Inside the IS350 you’ll a well-appointed contemporary cabin. The dashboard is of the horizontally tiered variety that several recent Lexus and Toyota models have adopted. It’s an attractive, modern look, and finished with glove-soft leathers and rich looking details in the IS. All of the switchgear throughout the IS’s cabin is typical Lexus, meaning that it feels high quality and solid. The F Sport model’s sport seats are very comfortable and offer deep bolsters that held us in place during aggressive cornering, but our test driver’s relatively svelte 33-inch waist approaches the outer bandwidth of torsos that they will comfortably accept. The infotainment system and much of the IS’ technology interfaces are controlled by Lexus’ mouse-type system, which isn’t particularly easy to operate. It requires you to manipulate the mouse-type controller on the center console while watching the cursor on the dash-top mounted screen. Thankfully, the screen is fairly close to the driver’s line of sight to the road. Also, during our test we noticed a couple bugs in the system including an extensive boot time at startup and some hesitancy to respond while driving. Software updates to clear up the bugs are forthcoming, but the inherent disadvantages of Lexus’ interface will remain.
In terms of interior space, the IS offers more limited space than several competitors in its class. The front seats offered enough room for our 6’3” test driver, although there wasn’t much room between his head and the moonroof. Rear space however is much more confined. Lexus allocated most of the space gained by extending the 2014 IS’ wheelbase in its redesign to the rear seat, but the 2013 IS was an incredibly cramp starting point. In our 2014 IS350, we found that we could fit a 5’10” passenger behind our test driver, but his knees were touching the back of the driver’s seat, and his head was in the headliner. Heading out back to the trunk, it’s quite small, but the shape is fairly useable and deep. If you’re looking for room in the moderately priced luxury sport sedan segment, the Lexus IS is likely not your best bet.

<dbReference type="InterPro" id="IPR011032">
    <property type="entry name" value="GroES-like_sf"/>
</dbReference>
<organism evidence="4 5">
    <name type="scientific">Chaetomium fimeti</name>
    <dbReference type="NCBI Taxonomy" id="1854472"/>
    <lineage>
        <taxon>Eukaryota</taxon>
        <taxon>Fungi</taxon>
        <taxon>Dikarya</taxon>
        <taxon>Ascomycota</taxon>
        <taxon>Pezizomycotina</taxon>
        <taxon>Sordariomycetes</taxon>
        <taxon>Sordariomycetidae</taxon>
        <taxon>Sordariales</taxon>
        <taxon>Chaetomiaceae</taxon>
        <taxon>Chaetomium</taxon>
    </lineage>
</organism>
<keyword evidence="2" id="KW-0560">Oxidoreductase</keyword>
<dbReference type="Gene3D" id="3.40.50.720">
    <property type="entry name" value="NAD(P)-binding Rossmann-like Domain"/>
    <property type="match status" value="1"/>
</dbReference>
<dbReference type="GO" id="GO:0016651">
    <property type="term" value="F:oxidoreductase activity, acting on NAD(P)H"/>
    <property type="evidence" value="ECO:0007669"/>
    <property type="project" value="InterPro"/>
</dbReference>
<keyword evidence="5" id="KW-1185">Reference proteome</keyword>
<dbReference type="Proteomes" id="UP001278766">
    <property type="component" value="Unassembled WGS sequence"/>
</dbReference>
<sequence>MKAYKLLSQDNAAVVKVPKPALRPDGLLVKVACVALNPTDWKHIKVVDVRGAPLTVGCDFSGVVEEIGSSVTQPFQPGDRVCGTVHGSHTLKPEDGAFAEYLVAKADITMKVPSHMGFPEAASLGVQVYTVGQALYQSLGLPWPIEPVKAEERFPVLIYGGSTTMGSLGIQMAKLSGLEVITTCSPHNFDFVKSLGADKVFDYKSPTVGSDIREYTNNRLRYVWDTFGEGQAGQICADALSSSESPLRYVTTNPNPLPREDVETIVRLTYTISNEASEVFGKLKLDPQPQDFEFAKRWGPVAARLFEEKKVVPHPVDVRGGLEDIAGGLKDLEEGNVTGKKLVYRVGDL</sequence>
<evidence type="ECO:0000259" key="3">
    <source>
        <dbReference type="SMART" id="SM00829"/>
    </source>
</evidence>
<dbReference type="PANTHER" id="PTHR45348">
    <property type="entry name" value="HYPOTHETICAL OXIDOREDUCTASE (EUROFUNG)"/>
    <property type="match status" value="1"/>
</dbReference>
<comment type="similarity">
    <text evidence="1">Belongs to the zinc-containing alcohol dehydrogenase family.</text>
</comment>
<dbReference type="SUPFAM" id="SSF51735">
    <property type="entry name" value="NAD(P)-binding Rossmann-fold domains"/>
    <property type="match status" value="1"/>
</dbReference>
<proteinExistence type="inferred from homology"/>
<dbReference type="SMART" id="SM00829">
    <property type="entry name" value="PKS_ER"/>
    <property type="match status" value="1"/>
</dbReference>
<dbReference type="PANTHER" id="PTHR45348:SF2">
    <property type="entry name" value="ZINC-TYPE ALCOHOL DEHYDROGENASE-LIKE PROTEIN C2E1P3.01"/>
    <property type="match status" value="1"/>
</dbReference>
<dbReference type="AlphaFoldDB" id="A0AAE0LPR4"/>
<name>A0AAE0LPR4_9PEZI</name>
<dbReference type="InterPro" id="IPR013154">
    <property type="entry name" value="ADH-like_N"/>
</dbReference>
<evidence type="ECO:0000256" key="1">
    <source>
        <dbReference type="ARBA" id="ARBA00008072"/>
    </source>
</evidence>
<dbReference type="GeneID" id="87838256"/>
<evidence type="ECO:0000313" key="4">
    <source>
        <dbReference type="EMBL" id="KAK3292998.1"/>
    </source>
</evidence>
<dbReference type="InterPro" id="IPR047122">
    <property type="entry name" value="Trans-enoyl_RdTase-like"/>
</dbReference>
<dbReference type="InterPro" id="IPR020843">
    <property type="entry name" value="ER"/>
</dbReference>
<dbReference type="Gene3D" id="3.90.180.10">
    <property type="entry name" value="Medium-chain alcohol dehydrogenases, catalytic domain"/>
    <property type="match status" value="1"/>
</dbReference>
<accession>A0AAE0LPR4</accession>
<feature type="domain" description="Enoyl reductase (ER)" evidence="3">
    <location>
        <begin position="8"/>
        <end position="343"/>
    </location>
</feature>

We found outward visibility in the Lexus IS was rather sports car-like; meaning it wasn’t great. The A-pillars are moderately thick, the side windows are short and the rear parcel shelf is high, reducing the rear window to a fairly narrow slit. It’s not horrible, but some of the IS’ more upright (and admittedly more dowdy looking) competitors offer better visibility. In fast-paced, high-traffic city driving, we were glad that our IS was equipped with the blind spot monitoring system.
In conclusion, as car enthusiasts, we like the IS350 F Sport a lot. But the 2014 Lexus IS, especially in F Sport trim, really isn’t for everyone. We usually refrain from making recommendations in our reviews, as there are too many factors that go into a car buying decision for a generic review to make the right recommendation. Notwithstanding that, we’ll go out on a limb here and say this: if you’re looking for a nice, comfy, moderately priced luxury car (or a nice, comfy, moderately priced Lexus), look at something other than the IS. In F Sport trim, it’s an aggressive animal that will be downright uncomfortable for the average driver. In base / luxury trim, it will be more civil, but for daily driving it is still a compromised thing that is bested by other models both within and outside the Lexus line. If you’d like to see how the Lexus IS350, or any other Lexus, suits your needs, visit us at Car Match Car Buying Advice.